One of the more difficult aspects of refereeing is dealing with the external pressures, like crazy soccer parents. Heckling and berating from the sideline are common, and as an official, you will naturally make wrong calls and might hear a parent yell. The ability to brush off such comments and maintain focus on the game is crucial. In some instances, you might even see parents get kicked out of games for inappropriate behavior.

Ultimately, the decision hinges on whether you find the role worth it. For many, the chance to stay actively involved in soccer, make good money, and embrace the opportunities that come with being a referee makes it a fulfilling choice. It’s about finding a balance between the challenges and the unique rewards that come with the job.

Frequently Asked Questions

How much do FIFA referees get paid?

FIFA referees are compensated well for their role in officiating at the highest levels of soccer. Their pay varies depending on the competition and their experience. For major tournaments like the FIFA World Cup, referees can earn a significant fee per game, often several thousand dollars. Additionally, they receive a daily allowance during tournaments. The exact figures vary, but FIFA referees are among the highest-paid in the soccer refereeing profession.

How much can a teenager make refereeing soccer?

A teenager starting as a soccer referee can expect to earn differently based on the region, league, and level of games they officiate. Typically, teenage referees can make anywhere from $15 to $50 per game. The pay rate often increases with the referee’s experience, the competitive level of the match, and the age group of the players. Refereeing can be a good source of part-time income for teenagers passionate about soccer.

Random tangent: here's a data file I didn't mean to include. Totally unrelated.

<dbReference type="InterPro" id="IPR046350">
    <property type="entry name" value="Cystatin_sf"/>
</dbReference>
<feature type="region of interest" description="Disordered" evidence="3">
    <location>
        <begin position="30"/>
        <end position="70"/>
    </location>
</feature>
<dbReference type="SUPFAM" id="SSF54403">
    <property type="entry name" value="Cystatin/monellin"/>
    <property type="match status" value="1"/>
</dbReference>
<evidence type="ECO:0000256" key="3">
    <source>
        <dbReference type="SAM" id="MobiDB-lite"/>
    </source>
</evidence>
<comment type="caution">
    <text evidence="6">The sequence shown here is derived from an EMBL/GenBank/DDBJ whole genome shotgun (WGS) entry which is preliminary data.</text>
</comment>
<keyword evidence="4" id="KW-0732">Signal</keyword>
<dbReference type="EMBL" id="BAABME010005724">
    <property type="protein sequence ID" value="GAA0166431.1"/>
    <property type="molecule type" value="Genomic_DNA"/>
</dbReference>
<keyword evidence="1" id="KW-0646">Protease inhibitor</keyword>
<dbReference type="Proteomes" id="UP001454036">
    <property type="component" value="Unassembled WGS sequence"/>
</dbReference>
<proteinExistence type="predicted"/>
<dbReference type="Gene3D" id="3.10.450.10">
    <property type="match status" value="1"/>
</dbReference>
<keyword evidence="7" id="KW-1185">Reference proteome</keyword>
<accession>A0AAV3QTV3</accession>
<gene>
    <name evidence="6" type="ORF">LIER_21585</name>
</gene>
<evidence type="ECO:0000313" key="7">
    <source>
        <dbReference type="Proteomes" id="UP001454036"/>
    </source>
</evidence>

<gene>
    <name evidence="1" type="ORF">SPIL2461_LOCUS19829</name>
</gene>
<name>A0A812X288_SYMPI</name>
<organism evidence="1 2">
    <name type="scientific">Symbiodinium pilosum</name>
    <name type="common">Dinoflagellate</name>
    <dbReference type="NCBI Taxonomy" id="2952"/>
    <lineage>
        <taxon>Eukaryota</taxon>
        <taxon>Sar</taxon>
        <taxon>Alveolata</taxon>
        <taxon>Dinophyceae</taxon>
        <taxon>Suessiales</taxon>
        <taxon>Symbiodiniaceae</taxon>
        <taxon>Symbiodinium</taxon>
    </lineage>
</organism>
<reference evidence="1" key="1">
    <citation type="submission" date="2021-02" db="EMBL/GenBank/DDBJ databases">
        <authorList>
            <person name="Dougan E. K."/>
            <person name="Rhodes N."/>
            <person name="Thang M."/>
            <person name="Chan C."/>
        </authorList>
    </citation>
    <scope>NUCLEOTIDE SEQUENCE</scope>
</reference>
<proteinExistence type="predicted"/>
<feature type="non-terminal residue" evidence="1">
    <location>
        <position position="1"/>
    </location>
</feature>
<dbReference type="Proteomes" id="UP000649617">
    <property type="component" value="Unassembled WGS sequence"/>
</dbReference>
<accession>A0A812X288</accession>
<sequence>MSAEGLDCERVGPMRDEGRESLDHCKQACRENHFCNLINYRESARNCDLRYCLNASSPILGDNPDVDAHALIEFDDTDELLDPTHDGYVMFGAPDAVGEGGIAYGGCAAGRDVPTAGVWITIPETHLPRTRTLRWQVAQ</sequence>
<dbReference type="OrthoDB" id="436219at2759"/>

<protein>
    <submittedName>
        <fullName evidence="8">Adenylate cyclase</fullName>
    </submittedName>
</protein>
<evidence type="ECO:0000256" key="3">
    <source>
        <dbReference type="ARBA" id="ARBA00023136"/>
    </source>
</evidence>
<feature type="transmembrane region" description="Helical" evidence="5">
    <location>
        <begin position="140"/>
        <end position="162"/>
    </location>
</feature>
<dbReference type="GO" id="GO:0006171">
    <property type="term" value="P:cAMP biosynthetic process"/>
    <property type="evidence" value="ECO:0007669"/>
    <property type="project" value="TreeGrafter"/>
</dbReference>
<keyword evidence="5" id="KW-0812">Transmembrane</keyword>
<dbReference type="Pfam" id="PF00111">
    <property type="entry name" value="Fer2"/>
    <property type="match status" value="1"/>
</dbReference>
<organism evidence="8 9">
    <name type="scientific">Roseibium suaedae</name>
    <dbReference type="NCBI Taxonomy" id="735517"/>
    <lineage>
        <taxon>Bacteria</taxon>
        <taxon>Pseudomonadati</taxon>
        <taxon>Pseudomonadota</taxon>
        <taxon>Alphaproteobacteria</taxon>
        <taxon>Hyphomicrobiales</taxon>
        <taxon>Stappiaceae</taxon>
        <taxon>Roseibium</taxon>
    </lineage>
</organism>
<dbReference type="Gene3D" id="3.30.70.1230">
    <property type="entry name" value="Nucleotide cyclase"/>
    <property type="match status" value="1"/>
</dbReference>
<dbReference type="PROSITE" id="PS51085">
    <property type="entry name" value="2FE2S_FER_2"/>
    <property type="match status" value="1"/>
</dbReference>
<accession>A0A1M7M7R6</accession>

How do you become a referee at 14?

To become a referee at 14, you usually need to complete a basic refereeing course offered by your local or national soccer association. These courses cover the rules of soccer, game management, and the practical aspects of officiating. After successfully completing the course and any necessary exams, you’ll be certified to referee youth soccer matches. It’s important to check with your local soccer association for specific age requirements and available courses.

Is it hard to become a FIFA referee?

Becoming a FIFA referee is a challenging and competitive process, requiring a high level of dedication, fitness, and deep knowledge of the game. Prospective FIFA referees must first gain experience and excel in officiating in their national leagues. They need to demonstrate exceptional performance, fitness, and decision-making abilities at the national level before being considered for international matches. The path to becoming a FIFA referee involves rigorous training, assessments, and continuous evaluation.